What I most like about David Wiley’s ambitions to promote openness in education is his great talent to bring arguments to the bottom line. In presentation like this, he clearly points out the role of openness in education. Despite other implicit meanings of that, David Wiley goes on to postulate that openness is the only means of doing education. That means without being open towards sharing my thoughts and materials there will be no education.
This leads me to a classical construct in education and pedagogy, the didactic triangle. Most of you are familiar with that as it describes the basic relationships between teacher, student and content. Now throughout the advancement of Openness which is reflected in many writings such as here by Michael Peters new insight into the specific meanings and benefits for educational processes have emerged.
With reference to the didactic triangle, openness has several impacts which can be elaborated on as illustrated in the following figure.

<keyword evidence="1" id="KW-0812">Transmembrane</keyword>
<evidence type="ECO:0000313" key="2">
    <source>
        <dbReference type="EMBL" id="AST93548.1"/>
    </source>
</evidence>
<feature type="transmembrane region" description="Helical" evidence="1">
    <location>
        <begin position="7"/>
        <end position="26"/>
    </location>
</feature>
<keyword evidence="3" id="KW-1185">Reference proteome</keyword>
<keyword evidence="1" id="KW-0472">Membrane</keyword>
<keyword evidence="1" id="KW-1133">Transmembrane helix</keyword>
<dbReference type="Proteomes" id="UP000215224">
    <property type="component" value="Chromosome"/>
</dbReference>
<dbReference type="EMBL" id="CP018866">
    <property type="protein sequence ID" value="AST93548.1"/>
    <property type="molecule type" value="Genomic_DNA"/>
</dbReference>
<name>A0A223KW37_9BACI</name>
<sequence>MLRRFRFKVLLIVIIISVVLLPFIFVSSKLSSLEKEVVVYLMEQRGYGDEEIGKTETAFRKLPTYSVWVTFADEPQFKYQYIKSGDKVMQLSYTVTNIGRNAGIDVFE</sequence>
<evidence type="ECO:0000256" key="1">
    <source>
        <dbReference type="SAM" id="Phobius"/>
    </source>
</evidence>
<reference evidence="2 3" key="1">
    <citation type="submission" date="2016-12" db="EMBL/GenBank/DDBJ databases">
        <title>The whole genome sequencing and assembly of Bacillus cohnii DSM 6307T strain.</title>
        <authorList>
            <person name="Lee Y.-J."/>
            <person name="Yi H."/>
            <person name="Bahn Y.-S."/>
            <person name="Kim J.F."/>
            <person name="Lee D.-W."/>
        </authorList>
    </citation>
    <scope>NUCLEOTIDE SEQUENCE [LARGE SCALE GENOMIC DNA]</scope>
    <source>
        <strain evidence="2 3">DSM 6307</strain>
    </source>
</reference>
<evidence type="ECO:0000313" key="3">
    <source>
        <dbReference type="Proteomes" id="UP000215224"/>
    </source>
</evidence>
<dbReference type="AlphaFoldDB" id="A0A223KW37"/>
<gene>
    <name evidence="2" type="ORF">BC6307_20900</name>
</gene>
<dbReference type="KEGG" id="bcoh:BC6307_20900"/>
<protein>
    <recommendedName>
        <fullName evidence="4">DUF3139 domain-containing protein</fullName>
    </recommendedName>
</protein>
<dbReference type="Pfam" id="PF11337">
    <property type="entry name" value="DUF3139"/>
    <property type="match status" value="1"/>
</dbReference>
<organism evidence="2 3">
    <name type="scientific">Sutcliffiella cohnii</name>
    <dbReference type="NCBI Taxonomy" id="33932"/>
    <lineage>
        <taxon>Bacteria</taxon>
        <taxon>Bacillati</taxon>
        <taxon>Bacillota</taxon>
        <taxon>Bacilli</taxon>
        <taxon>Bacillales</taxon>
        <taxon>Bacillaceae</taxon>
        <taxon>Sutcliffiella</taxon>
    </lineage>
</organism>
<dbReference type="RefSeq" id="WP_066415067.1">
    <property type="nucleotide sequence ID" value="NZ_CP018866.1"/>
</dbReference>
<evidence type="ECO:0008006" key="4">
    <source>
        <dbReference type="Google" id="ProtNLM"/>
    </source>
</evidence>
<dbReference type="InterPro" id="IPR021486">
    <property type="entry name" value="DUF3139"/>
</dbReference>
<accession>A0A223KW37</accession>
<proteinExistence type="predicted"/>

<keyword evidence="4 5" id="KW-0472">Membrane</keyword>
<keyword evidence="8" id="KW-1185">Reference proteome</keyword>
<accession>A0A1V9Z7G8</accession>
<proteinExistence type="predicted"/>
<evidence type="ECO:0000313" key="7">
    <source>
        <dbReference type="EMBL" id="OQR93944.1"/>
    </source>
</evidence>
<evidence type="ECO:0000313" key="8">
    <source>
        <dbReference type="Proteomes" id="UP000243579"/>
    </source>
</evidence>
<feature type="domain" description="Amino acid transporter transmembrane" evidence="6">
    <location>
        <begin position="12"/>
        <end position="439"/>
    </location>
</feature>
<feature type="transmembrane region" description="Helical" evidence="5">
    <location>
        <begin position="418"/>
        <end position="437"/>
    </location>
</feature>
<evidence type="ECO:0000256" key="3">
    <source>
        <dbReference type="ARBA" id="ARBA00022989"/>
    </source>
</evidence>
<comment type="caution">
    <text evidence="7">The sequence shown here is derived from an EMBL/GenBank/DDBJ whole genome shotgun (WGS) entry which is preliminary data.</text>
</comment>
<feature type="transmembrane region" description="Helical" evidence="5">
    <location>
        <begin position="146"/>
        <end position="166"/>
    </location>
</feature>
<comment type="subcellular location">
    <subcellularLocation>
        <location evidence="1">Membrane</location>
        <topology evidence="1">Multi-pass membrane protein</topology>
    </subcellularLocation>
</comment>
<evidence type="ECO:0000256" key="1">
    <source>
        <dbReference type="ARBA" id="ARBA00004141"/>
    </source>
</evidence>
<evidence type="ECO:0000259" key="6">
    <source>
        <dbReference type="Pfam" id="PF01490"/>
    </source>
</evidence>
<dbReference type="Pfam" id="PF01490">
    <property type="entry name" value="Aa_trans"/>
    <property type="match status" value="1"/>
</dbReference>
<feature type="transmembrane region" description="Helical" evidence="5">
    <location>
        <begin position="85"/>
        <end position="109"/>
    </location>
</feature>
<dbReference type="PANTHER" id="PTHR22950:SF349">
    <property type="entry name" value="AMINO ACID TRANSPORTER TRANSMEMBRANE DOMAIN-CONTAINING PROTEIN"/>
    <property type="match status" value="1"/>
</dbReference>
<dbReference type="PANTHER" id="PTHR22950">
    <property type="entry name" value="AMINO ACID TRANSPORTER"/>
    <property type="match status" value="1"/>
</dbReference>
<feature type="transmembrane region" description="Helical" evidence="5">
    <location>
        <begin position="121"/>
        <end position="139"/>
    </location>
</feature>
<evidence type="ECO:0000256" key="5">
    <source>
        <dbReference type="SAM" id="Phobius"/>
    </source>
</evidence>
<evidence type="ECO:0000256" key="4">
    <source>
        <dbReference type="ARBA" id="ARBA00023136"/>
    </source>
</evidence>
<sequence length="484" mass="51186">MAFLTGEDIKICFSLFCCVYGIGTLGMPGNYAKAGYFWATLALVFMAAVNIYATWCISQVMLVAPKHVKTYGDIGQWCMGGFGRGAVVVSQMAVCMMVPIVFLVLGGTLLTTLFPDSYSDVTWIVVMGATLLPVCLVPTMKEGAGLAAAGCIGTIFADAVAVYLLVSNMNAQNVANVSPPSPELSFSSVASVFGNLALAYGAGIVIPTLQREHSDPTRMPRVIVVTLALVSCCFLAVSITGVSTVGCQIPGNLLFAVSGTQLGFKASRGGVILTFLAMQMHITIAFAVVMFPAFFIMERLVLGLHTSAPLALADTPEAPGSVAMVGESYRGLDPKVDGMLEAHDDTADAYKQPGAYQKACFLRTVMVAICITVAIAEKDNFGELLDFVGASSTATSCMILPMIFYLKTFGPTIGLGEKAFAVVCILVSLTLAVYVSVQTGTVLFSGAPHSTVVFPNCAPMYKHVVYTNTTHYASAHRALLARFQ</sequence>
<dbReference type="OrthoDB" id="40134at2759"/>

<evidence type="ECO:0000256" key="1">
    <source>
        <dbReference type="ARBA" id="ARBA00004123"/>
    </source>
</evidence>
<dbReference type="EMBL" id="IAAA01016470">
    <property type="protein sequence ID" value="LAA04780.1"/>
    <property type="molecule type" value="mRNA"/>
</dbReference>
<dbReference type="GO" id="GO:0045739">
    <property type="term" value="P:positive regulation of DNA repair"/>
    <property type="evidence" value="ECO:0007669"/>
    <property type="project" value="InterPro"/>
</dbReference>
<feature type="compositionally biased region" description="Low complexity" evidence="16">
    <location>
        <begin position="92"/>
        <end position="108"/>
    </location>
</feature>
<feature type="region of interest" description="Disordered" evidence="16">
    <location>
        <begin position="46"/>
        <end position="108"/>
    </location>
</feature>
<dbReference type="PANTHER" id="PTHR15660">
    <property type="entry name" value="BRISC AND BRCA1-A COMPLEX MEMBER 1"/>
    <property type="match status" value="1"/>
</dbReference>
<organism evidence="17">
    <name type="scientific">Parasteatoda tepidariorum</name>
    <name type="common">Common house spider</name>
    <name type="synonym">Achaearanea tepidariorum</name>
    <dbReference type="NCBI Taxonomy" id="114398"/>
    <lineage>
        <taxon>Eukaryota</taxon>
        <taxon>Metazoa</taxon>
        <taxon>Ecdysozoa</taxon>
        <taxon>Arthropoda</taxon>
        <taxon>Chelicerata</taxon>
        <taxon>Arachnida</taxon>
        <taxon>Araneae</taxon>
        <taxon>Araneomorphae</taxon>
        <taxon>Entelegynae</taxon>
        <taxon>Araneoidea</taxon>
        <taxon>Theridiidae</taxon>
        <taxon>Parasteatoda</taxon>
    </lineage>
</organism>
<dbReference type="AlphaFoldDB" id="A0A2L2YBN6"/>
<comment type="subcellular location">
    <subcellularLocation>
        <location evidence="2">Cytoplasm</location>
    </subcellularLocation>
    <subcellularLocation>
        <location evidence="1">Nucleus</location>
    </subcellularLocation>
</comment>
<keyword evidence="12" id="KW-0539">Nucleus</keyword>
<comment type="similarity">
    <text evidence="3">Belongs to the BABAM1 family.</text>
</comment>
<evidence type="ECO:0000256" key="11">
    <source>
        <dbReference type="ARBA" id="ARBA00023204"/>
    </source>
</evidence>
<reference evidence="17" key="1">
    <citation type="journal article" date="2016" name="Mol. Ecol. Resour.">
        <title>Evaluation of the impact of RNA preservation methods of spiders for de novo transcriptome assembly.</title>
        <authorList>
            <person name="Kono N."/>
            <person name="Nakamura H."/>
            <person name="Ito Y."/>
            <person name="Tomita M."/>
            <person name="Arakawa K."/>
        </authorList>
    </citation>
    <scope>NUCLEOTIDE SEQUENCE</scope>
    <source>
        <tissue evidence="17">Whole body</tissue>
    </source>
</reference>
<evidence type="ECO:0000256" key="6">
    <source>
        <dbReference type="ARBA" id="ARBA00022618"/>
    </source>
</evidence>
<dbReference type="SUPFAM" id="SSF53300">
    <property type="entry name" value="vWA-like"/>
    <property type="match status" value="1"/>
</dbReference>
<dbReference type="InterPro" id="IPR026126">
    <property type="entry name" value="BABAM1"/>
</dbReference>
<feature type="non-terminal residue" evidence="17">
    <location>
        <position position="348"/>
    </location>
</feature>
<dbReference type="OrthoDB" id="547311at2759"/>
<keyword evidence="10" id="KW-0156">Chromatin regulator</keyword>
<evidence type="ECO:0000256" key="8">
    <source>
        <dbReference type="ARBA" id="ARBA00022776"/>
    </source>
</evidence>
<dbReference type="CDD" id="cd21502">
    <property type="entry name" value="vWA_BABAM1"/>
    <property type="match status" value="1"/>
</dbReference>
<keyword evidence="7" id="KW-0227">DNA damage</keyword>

First, access to content is no longer a big deal for teachers as well as for learners. Thus, a much more diverse body of information is available for learning and teaching.
Second, support can be received in broader forms such as peer support via new technologies like ResearchGate and can so enhance the quality of the research process.
Third, we are currently witnessing new forms of open teaching such as this MOOC #change11. Despite the classical teaching approach with a fixed and pre-defined curriculum, Open Courses do not require you to cover and process all the materials and subjects and to pass an exam after a certain period. In fact, it is totally up to you what you make out of it.
Surely there a many more options around the classic triangle triggered by Openness. And in keeping with David Wiley, the open didactic triangle can be a tool to communicate the core meanings of Openness in Education as it is directed to the bottom line.